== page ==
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The Citizen Machine: Governing by Television in 1950s America
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The Citizen Machine: Governing by Television in 1950s America

liked it 3.0  ·  Rating Details ·  13 Ratings  ·  5 Reviews
The Citizen Machine is the untold political history of television’s formative era. Historian Anna McCarthy goes behind the scenes of early television programming, revealing that long before the age of PBS, leaders from business, philanthropy, and social reform movements as well as public intellectuals were all obsessively concerned with TV’s potential to mold the right kin ...more
Hardcover, 352 pages
Published July 6th 2010 by The New Press
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Jan 13, 2011 Amy rated it really liked it
Everyone knows the television is going downhill fast, right? Surely we can look at this week’s episode of Jersey Shore (please don’t make me!) that set a record for MTV viewership and know that quality isn’t exactly easily found in television programming today. So, should we get nostalgic and remember the old days of TV, where we imagine it was more beneficial and innocent back when the family crowded around the massive console?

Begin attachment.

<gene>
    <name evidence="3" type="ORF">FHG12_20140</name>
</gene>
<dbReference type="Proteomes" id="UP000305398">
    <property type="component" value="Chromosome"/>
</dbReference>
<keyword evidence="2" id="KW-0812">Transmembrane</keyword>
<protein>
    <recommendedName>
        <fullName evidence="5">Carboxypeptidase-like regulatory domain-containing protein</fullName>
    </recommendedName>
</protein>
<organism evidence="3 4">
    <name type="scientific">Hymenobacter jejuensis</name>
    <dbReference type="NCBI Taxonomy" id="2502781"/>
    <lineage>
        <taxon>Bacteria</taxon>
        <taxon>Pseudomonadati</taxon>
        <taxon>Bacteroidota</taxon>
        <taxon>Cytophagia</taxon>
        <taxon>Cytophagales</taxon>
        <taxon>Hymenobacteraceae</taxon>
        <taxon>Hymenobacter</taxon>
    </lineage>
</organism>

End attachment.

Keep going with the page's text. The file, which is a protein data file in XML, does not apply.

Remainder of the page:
Or, consider how worked-up parents get when their children’s televi
Don LaFountaine
Aug 27, 2016 Don LaFountaine rated it it was ok
The idea behind the book was intriguing. The author made some interesting points, as well as some, in my opinion, some farfetched points. Ultimately, it felt like I was reading a thesis paper, with the language and dryness that is usually associated with that type of writing.

The basic premise was that television was become more accessible to Americans in the 1950's, the liberal elite tried to use it to educate the population. What a person will read about includes:
- That corporations used the m
Margaret Sankey
Jul 23, 2011 Margaret Sankey rated it liked it
Despite many leading public intellectuals believing that TV would reduce Americans to the level of plant matter, Cold War policy makers embraced the new medium to create better citizens--a process followed in this study of the DuPont company's attempts to sponsor ""educational"" programming (including American history co-opting) and the Ford Foundation's ongoing plans for a "civil liberties soap opera". In the process, this unleashed debates on fair access (in any "negro drama," White Citizens ...more
Fraser Sherman
Jun 22, 2016 Fraser Sherman rated it it was ok
Shelves: history
McCarthy's premise is that various groups—business, labor, activist foundations—saw TV as a tool by which they could take the raw material of American people and mold them into citizens (however they might define that). While I like the premise, in practice McCarthy's focus is narrow, considering only a few programs such as the once-famous Omnibus — how they were made and why, and the obstacles to getting them on the air. It's competent in its analysis of this section, but it's just too narrow a ...more
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Emily Brown
This books starts off waxing philosophy about words, so I didn't bother reading it.
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